Several industry officials said the FBI essentially wants direct access to voice communications, as the bureau now has with e-mail through the snooping technology known as Carnivore. An FBI spokesman declined to comment on the matter.

The FBI's request, under the 1994 Communications Assistance to Law Enforcement Act, was in the works long before the Sept. 11 terrorist attacks. But industry representatives said the nation's newfound focus on security is emboldening law-enforcement agencies to interpret their authority more broadly. "After Sept. 11, they're pushing for anything and everything," said Terri Brooks, a Nokia Corp. manager involved in the project.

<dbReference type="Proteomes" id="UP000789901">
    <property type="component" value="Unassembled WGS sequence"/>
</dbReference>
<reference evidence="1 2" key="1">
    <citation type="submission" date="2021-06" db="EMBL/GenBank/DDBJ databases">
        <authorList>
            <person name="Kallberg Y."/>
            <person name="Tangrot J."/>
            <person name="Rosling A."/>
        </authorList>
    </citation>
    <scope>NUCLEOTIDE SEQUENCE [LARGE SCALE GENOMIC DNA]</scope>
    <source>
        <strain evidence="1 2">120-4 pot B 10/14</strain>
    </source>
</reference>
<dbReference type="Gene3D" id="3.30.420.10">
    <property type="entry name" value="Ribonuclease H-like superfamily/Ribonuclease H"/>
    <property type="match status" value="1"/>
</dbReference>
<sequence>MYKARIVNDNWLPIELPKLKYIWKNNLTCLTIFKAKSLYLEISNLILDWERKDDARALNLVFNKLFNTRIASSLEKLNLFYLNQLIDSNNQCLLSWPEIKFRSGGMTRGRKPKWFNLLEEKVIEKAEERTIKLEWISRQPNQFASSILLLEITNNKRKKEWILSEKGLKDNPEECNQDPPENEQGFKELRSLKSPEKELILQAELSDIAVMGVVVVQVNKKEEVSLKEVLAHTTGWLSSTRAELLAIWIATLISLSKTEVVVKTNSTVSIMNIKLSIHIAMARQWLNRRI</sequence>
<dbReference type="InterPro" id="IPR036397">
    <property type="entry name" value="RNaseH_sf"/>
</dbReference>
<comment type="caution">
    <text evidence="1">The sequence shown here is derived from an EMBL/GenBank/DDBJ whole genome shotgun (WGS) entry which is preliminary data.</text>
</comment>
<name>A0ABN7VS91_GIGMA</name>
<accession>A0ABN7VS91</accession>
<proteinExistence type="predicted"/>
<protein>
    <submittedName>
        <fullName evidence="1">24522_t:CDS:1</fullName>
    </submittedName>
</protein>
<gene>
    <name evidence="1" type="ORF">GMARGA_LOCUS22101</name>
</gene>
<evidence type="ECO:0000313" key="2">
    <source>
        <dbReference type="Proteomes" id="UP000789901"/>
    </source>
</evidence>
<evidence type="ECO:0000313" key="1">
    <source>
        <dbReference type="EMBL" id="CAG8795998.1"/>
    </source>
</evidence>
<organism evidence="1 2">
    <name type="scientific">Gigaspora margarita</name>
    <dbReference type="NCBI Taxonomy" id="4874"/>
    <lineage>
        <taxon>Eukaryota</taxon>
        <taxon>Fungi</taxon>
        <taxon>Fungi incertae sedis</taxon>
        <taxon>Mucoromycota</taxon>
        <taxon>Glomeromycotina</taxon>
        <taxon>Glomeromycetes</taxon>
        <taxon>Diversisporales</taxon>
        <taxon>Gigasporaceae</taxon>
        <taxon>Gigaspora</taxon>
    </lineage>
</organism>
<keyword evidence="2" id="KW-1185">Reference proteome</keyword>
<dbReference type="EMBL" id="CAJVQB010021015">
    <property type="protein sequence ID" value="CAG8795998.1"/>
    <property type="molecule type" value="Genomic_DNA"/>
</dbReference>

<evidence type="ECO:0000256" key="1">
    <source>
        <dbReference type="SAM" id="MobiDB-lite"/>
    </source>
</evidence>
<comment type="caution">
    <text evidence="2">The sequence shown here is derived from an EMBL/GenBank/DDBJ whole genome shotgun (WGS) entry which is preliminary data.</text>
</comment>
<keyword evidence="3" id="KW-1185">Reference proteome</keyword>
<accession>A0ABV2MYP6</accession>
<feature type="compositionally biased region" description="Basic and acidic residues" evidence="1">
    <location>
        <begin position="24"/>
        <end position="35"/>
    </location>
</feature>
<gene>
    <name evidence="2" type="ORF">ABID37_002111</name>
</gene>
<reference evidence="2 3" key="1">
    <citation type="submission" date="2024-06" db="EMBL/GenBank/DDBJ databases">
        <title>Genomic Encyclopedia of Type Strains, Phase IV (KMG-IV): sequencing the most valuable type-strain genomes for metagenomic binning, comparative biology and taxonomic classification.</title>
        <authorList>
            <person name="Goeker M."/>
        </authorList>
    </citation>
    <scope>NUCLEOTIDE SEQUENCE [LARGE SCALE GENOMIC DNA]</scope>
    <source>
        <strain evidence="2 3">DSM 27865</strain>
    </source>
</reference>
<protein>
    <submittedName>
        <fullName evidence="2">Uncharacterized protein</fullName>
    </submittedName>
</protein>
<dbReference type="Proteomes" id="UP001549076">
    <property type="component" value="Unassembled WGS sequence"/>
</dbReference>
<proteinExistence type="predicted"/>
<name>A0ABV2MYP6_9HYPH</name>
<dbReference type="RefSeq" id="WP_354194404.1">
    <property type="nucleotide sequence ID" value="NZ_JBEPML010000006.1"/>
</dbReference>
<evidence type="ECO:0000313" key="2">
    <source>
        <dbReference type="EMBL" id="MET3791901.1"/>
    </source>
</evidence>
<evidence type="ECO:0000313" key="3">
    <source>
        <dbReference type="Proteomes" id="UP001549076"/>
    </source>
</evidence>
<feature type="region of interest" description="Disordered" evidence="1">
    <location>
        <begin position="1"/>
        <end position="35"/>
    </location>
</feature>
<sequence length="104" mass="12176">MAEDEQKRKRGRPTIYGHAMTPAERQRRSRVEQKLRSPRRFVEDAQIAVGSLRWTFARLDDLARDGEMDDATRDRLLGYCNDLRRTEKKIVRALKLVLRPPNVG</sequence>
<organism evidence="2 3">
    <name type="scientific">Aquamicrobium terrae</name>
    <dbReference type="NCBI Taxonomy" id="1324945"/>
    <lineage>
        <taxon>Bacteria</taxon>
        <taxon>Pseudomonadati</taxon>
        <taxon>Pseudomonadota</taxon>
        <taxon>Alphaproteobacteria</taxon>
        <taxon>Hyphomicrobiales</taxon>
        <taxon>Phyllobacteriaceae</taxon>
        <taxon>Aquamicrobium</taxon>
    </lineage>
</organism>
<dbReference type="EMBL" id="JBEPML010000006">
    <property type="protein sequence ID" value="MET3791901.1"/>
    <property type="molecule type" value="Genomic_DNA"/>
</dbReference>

In a confidential 32-page document distributed to telecommunications companies earlier during the month, the FBI said "many new packet-based services and architectures have been developed which impede or even preclude law enforcement's full and proper execution" of its investigative powers. When communications are transmitted via packets, a message is broken into numerous pieces, each encoded so it can be transmitted separately -- sometimes over different routes -- and then reassembled at its destination.

The process makes it difficult to monitor communications. Complicating matters, there are many different ways to send voice signals via packet technology. Creating standards and technology for each of them will be tough, industry officials say. "The FBI has learned that it's really difficult to get everyone on the same page because the technology is changing all the time and customer requirements vary a great deal," said Lee Tien, an attorney with the Electronic Frontier Foundation, a San Francisco advocacy group.